Given Pakistan’s fast-changing political climate and by-the-minute breaking news tickers on TV channels, there was one bit of news that completely flew under the radar: the longstanding feud between the management of Okara’s military farms and the Anjuman-i-Mazareen Punjab (AMP) was apparently settled ‘amicably,’ thanks to the efforts of the National Commission of Human Rights (NCHR).
What should have been big news barely did get a mention, apparently not deemed newsworthy enough by print and electronic media. What were the terms agreed upon between the two parties? Mainly these: that the tenants would resume giving batai (share of the annual crop yield) as before 2000; batai accumulating in the last 18 years would be waived and tenants would not be harassed nor evicted from the land they have been tilling for generations.
However, the NCHR has left a few important issues in limbo. Among this is land ownership, which has been promised to the tenants since colonial times and that promise has continuously been reneged upon. The NCHR has left the Mazareen to ‘agitate’ on that matter before the Punjab Board of Revenue (BoR) while stipulating that till the time tenants gain ownership of the land, they cannot withhold the batai from the military administrators overseeing farm operations. That means their future, as the rightful owners of this land, is as unclear as ever.
The promise of land ownership was initially made by the British to tenants who were allowed to migrate under theabadkari schemes in the late nineteenth and early twentieth century. However, these promises failed to materialise and tenants were compelled to continue tilling the land as share-cropping tenants, while not being protected under the same laws as other ‘occupancy tenants.’ This means that these tenants permanently risked eviction, among other threats.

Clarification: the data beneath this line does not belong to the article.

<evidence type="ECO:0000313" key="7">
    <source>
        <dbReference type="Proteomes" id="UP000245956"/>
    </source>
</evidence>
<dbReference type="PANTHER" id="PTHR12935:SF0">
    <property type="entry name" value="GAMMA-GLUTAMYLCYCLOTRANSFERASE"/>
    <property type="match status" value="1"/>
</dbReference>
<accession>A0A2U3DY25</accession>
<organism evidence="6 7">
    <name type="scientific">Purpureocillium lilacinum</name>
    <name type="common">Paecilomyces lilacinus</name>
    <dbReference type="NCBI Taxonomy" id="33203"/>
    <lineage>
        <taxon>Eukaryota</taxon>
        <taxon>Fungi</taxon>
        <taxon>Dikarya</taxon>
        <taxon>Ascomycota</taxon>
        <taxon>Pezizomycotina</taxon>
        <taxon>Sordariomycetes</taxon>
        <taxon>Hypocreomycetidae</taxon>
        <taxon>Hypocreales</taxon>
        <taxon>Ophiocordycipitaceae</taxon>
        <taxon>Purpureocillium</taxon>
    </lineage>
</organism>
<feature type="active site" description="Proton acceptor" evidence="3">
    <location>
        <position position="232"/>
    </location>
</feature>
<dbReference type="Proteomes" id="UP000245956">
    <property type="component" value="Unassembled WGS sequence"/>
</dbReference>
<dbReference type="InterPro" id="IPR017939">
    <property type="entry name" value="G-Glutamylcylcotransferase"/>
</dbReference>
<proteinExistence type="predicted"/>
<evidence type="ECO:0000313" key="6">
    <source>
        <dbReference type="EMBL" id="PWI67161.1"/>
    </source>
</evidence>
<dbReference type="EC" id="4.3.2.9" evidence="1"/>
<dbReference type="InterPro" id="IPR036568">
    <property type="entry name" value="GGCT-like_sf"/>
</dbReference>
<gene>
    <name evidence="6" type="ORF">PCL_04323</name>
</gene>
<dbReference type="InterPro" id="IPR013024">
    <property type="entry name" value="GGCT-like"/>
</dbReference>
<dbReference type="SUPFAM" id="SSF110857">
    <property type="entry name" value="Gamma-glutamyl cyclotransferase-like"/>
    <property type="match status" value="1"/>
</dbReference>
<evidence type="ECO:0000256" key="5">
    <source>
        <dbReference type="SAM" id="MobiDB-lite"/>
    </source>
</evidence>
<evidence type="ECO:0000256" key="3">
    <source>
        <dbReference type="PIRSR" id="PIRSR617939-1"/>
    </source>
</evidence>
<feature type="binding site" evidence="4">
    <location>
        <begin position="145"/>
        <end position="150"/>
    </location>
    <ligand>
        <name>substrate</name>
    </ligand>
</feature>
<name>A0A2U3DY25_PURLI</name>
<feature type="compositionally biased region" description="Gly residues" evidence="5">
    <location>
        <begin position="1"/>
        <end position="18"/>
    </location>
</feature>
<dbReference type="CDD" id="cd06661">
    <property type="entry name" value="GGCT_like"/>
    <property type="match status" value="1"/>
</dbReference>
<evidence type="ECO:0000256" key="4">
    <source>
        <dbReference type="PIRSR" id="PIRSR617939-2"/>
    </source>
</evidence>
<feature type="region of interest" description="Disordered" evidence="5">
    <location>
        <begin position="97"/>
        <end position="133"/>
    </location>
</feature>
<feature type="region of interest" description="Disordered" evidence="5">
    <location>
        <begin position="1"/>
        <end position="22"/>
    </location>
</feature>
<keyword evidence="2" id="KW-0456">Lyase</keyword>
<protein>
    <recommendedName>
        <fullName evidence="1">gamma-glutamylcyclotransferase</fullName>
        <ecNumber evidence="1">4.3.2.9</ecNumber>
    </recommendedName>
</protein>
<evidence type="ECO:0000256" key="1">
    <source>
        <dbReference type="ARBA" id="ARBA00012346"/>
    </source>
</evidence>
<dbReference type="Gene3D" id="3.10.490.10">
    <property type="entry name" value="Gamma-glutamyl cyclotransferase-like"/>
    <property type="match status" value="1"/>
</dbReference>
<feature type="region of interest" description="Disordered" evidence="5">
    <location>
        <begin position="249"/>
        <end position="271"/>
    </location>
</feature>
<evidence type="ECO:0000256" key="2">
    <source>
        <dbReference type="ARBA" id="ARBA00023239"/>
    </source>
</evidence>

During the peasant mobilisation of the late 1960s and the rise of the populist Pakistan People’s Party (PPP) in the 1970 elections, peasants on state-owned land were also gripped by the same fervor and they were part of calls for land reforms. Because of the size of the military farms in Okara (17,000 acres and 20 villages), tenants occupying these lands developed a unique political consciousness and lobbied among local leaders to aid them in their quest for land ownership. They were thus liable to be duped by self-serving political and military elites looking for votes or in the case of the latter, legitimacy for their ill-gotten rule.
General (r) Pervez Musharraf promised them the same when he seized power, coaxing them to vote for him in his referendum, which they did. In the 2002 elections, they elected Rao Sikander Iqbal, then with the PPP, who had promised AMP (the representative organisation of approximately one million tenant farmers) his unflinching support in their quest for land ownership rights. After his win, he turned on his own party, forming the breakaway PPP faction called the PPP Patriots and was appointed the federal defence minister in the Pakistan Muslim League Quaid-led government. He then proceeded to crack down on the AMP with greater zeal than ever before. The result was a complete breakdown of trust on the part of the tenants in the State. These events led to a deeper sense of betrayal, which partly explains the stiff resistance they put up against the military administrators and adopted the radical slogan Maliki ya Maut (ownership or death).
Military ownership of these lands is a contentious issue in itself, dating back to before the Partition of India. In 1913, the British leased this land to the Ministry of Defence (under British rule) for 20 years for Rs15,000 per annum. Documents show that the lease was extended to a further five years (till 1938) and the MoD continued to pay annual rent for the land till 1943. After Partition, the land automatically passed into ownership of the Pakistan Army under the nascent Ministry of Defence but to date, neither has the lease been renewed, nor has any rent in lieu of the land been paid to the government of the Punjab.